Publications by authors named "David Orlicky"

126 Publications

SODB1 is essential for Leishmania major infection of macrophages and pathogenesis in mice.

PLoS Negl Trop Dis 2018 10 29;12(10):e0006921. Epub 2018 Oct 29.

Department of Immunology and Microbiology, University of Colorado School of Medicine, Aurora, Colorado, United States of America.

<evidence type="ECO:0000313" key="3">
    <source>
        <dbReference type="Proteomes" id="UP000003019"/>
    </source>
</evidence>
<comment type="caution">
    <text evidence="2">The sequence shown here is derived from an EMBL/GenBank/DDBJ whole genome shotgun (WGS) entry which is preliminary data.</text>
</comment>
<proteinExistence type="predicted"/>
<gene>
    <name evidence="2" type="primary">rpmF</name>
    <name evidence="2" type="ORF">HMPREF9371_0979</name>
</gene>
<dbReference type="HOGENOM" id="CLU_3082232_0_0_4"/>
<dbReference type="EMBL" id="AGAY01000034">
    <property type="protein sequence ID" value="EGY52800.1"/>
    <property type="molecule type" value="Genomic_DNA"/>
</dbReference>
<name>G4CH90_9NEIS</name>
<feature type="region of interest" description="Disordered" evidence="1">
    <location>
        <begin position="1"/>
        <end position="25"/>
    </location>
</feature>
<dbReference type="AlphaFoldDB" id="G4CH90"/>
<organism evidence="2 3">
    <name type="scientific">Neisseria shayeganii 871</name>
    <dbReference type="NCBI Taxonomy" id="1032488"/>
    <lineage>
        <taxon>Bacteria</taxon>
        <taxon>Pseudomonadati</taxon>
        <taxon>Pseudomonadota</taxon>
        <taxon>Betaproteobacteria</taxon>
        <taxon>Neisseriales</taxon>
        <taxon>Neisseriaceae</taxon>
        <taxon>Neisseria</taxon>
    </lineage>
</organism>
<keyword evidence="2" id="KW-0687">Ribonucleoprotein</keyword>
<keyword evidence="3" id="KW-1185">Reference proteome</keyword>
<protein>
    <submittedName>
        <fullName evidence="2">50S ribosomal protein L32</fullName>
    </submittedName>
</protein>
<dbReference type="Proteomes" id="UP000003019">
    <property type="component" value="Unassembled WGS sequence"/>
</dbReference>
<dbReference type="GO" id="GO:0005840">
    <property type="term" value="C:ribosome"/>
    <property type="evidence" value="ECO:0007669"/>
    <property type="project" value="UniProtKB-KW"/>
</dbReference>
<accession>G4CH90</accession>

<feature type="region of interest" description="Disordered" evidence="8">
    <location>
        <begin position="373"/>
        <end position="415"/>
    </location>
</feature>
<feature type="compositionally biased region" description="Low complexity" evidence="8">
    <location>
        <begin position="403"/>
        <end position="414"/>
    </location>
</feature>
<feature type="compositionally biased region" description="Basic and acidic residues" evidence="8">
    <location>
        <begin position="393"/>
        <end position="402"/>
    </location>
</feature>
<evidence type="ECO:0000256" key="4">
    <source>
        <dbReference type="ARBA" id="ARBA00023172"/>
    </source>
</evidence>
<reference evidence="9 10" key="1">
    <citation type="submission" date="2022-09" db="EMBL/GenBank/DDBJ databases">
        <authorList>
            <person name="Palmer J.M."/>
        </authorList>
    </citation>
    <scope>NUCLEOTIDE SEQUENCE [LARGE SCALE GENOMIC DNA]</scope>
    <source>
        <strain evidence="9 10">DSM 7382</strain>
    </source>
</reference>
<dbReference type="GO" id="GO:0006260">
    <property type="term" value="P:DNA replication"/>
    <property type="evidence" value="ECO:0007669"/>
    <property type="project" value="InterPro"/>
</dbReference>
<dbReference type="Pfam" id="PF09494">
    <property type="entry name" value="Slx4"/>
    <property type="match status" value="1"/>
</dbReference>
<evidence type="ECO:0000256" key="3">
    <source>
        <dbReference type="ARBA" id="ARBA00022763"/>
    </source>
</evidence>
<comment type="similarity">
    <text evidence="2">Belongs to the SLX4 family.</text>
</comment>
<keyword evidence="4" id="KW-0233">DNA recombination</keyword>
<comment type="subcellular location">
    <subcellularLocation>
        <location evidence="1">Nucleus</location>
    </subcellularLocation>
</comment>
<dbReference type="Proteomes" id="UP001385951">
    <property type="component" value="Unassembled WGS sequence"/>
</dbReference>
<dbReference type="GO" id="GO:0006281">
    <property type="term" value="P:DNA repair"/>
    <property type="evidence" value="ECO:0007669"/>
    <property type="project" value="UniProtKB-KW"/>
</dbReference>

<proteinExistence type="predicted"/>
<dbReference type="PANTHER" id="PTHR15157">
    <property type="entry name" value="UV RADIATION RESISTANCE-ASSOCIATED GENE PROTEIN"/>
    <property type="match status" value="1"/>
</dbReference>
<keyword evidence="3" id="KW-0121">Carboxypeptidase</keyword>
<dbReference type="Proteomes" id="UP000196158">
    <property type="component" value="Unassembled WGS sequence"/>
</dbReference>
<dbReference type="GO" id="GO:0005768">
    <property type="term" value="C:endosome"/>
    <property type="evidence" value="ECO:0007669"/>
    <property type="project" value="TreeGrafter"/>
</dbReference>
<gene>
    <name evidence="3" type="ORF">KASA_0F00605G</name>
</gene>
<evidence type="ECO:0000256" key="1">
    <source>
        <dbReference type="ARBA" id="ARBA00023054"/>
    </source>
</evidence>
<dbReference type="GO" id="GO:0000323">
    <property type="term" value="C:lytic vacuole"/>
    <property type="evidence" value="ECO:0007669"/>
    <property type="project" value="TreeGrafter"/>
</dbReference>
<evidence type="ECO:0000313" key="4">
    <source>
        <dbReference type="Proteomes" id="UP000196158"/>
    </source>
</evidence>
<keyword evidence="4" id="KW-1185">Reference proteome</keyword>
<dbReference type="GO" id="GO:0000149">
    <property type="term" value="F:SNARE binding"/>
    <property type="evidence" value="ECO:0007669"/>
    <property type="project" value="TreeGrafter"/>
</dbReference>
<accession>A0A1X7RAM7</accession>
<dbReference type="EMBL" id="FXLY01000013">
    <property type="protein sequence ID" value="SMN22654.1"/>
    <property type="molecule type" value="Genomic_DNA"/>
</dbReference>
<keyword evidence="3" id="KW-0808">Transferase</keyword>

Leishmania species are sand fly-transmitted protozoan parasites that cause leishmaniasis, neglected tropical diseases that affect millions of people. Leishmania amastigotes must overcome a variety of host defenses, including reactive oxygen species (ROS) produced by the NADPH oxidase. Leishmania species encode three superoxide dismutases (SODs): the mitochondrial SODA and two glycosomal SODs (SODB1 and SODB2). SODs are metalloenzymes that function in antioxidant defense by converting superoxide to oxygen and hydrogen peroxide. Here, we investigated a role for SODB1 in Leishmania infection of macrophages and virulence in mice. We found that a single allele deletion of SODB1 (SODB1/Δsodb1) had minimal effects on the replication of axenically-grown L. major promastigotes or differentiation to infective metacyclic promastigotes. Disruption of a single SODB1 allele also did not affect L. donovani differentiation to amastigotes induced axenically, or the replication of axenically-grown L. donovani promastigotes and amastigotes. In contrast, the persistence of SODB1/Δsodb1 L. major in WT macrophages was impaired, and the development of cutaneous lesions in SODB1/Δsodb1 L. major-infected C57BL/6 and BALB/c mice was strongly reduced. The reduced disease severity in mice was associated with reduced burdens of SODB1/Δsodb1 L. major parasites in the foot at late, but not early times post-inoculation, as well as an impaired capacity to disseminate from the site of inoculation. Collectively, these data suggest that SODB1 is critical for L. major persistence in macrophages and virulence in mice.